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How to Choose a Successor

Selecting a successor to take over your business is serious business. The future of the company rides on it. The livelihood of the people employed depends on it. And the ability to make buyout payments to you relies on it.

In order effectively choose a successor, six aspects of a person need to be considered and evaluated:

  • Business Mechanics – their understanding of how the products and services get produced and delivered
  • Leadership Competence – their interpersonal skills, influence abilities, and a vision for the future
  • Strategic Thinking – their ability to distinguish between problems, symptoms, strategies and tactics
  • Sound Judgment – their ability to make good decisions and to choose an appropriate level of risk
  • Personality Traits – their drive, attitude, social skills and energy level
  • Cultural Fit – their alignment with the values and behaviors that matter to the company

Of course, understanding all this and ensuring a successor has all of these traits and competencies are two different things. Here are some guidelines to help evaluate a potential successor:

Although understanding how the business works is important, it’s the easiest of the aspects to determine and/or develop. If they’ve worked for you for a while, you’ll have a pretty good idea of whether they understand the business. If they haven’t worked in the company, then have them spend time in each area of the business and see how well they do.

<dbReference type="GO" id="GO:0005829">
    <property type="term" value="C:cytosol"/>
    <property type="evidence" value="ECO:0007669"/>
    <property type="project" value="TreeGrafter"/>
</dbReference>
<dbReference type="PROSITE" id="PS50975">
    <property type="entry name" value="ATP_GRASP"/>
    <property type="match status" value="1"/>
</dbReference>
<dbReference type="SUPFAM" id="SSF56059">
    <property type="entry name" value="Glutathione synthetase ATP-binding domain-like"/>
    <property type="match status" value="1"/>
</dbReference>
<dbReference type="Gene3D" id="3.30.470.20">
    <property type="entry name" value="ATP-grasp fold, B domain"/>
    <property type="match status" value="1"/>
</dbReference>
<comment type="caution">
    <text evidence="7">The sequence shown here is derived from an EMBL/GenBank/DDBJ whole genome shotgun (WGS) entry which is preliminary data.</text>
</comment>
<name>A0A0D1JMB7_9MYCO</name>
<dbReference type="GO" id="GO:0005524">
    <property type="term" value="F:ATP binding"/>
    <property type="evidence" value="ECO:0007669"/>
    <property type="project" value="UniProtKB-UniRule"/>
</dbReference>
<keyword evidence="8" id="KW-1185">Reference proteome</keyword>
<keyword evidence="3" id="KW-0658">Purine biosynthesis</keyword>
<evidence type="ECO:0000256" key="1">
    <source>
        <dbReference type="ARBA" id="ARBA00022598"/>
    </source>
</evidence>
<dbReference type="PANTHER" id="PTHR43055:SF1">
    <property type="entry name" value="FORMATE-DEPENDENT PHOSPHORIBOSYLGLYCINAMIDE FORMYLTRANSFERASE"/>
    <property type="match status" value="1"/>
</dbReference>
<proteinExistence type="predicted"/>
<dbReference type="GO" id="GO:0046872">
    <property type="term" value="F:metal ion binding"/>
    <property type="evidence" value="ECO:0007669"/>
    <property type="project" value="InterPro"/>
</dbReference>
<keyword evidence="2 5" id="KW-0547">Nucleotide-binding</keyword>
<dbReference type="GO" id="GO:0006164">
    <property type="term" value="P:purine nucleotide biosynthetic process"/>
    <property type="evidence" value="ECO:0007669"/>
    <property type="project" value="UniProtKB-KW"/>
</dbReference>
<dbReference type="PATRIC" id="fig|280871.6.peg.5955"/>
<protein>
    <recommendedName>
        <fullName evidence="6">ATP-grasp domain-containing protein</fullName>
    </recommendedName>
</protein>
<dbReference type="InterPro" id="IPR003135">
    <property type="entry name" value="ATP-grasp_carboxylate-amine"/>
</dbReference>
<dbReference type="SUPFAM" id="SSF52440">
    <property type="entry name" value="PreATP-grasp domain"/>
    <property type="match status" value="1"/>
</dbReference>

As an owner, a successor will (and should) spend much of their time leading rather than producing and delivering products and services. Therefore, leadership competence becomes critical for success. Fortunately, a 360 assessment will provide an objective picture of their leadership abilities and if needed, a professional executive coach can develop any areas needing improvement.

Reacting to a symptom instead of spending time understanding the underlying problem almost always leads to worse results. The best means of evaluating whether someone can think strategically is to allow them to develop strategies and present them to you. Not only will you be able to assess their abilities, but it will allow you to coach and mentor them if needed.

The only way to know if someone’s judgment is sound is to allow them to make decisions. Start with decisions that have a minimal impact on the on the business and/or can easily be corrected. As the decisions become more impactful, have them make their decisions in stages, checking in with you at each step so you can correct and mentor them before moving on to the next step.

Before you evaluate a potential successor’s personality, you first need to decide whether the company needs an owner with the same personality as you or, at this point in the growth of the business, it requires a different type of individual. Once you’ve defined the type of personality needed, it should become fairly clear whether the individual has the needed traits. Remember, however, that unlike the other needed competencies, personality is innate and can’t be “developed”. Either they have the personality traits or they don’t.

Culture is defined by the values and behaviors demonstrated by the leadership of a company. If your successor doesn’t embody the culture you’ve established over the years, a different culture will emerge and the company will change. Additionally, if a leader professes to the importance of certain values but acts in a manner at odds with those values, it demonstrates a lack of integrity. Make sure your successor is living your company’s culture.

Original Source: Eliciting Excellence (

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